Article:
Home United States USA — Political In Ukraine, one question looms: What will we do if Russia attacks?

In Ukraine, one question looms: What will we do if Russia attacks?


This military build-up that was perceived as mere chatter a couple months ago has since become a resounding alarm bell for Ukrainian society, writes Olesia Markovic. There’s a desperate search for answers to a very crucial question: What should we do as citizens if Russia attacks?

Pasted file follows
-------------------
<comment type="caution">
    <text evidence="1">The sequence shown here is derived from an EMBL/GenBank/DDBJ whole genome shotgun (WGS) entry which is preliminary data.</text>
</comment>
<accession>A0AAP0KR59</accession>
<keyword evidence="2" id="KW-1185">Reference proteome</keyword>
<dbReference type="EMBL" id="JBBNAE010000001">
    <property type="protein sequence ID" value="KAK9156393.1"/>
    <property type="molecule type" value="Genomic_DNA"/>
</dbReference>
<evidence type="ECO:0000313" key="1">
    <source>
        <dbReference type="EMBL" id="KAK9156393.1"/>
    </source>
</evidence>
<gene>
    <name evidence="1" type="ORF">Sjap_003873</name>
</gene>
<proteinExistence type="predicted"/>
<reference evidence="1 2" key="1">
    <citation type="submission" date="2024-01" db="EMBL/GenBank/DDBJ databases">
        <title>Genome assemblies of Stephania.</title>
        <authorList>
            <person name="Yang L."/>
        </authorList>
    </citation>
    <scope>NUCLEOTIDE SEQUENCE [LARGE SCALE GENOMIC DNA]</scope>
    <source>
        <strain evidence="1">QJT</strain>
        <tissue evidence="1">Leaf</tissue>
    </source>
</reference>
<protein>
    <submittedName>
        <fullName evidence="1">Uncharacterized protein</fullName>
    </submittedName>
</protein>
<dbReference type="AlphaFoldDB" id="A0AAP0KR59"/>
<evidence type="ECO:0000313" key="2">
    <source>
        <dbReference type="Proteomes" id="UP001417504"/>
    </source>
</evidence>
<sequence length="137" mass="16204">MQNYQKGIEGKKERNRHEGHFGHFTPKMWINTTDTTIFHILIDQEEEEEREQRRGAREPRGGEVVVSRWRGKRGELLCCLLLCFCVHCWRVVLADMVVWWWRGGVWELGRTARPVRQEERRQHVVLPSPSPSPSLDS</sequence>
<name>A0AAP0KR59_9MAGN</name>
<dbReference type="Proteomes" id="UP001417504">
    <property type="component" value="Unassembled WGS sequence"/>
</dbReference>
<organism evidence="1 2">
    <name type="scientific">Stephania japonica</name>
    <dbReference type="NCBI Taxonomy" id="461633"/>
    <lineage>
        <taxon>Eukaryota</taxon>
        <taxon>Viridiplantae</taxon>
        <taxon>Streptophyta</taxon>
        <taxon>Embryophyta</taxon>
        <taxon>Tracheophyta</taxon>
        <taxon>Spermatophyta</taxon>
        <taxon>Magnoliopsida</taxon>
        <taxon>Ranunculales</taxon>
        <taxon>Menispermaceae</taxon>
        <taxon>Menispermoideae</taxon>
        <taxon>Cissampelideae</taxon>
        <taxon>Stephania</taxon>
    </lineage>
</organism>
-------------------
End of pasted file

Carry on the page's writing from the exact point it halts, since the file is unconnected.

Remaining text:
But Ukraine has already been at war for nearly eight years. In 2014, Russia annexed Crimea and Russia-backed separatists took control of the eastern Ukrainian cities of Donetsk and Luhansk in an ongoing conflict that has claimed some 13,000 lives, according to estimates by the United Nations in 2019. What we’re facing now has already been at a simmer, and it’s now dawning on all Ukrainians just how quickly this could boil over into war throughout the country. I clearly remember my last trip to Donetsk in May 2014 as a staff member of the Organization of Security and Co-operation in Europe Special Monitoring Mission to Ukraine (OSCE/SMM). There were occasional shootouts in the city, and our security protocol forbade us from leaving the hotel. When it was time to leave, our brand-new armored truck brought us to the once-posh Donetsk airport, which had become an empty and gloomy place. There were only a few passengers among men in unidentified uniforms and a tank nestled in a flowerbed, pointing its muzzle at the departing planes. We got to the Ukrainian capital of Kyiv safe and sound, but a few days later, Donetsk airport became the backdrop of a deadly battle between Russia-backed separatists and the Ukrainian army. Back in 2014, it was perfectly clear what was happening in the Donbas region along the Ukrainian border was staying there. The Ukrainian military localized the war, so most civilians (except for those living near the battlefield) did not feel the effects. Odesa beaches, Kyiv restaurants and Carpathian ski resorts functioned as usual. Yet, for many, including myself, it was obvious that the Donbas situation was like a deep wound covered with just a band-aid — you might not be able to see it, but if it’s not properly addressed, it can cost your life. Now, in 2022, it has suddenly dawned on everyone in Ukraine that war can break out beyond the Donbas region and disrupt everyday life in the rest of the country. According to the Russian playwright Anton Chekhov, if there is a rifle on the wall in the first chapter, it must go off in the second or third one.

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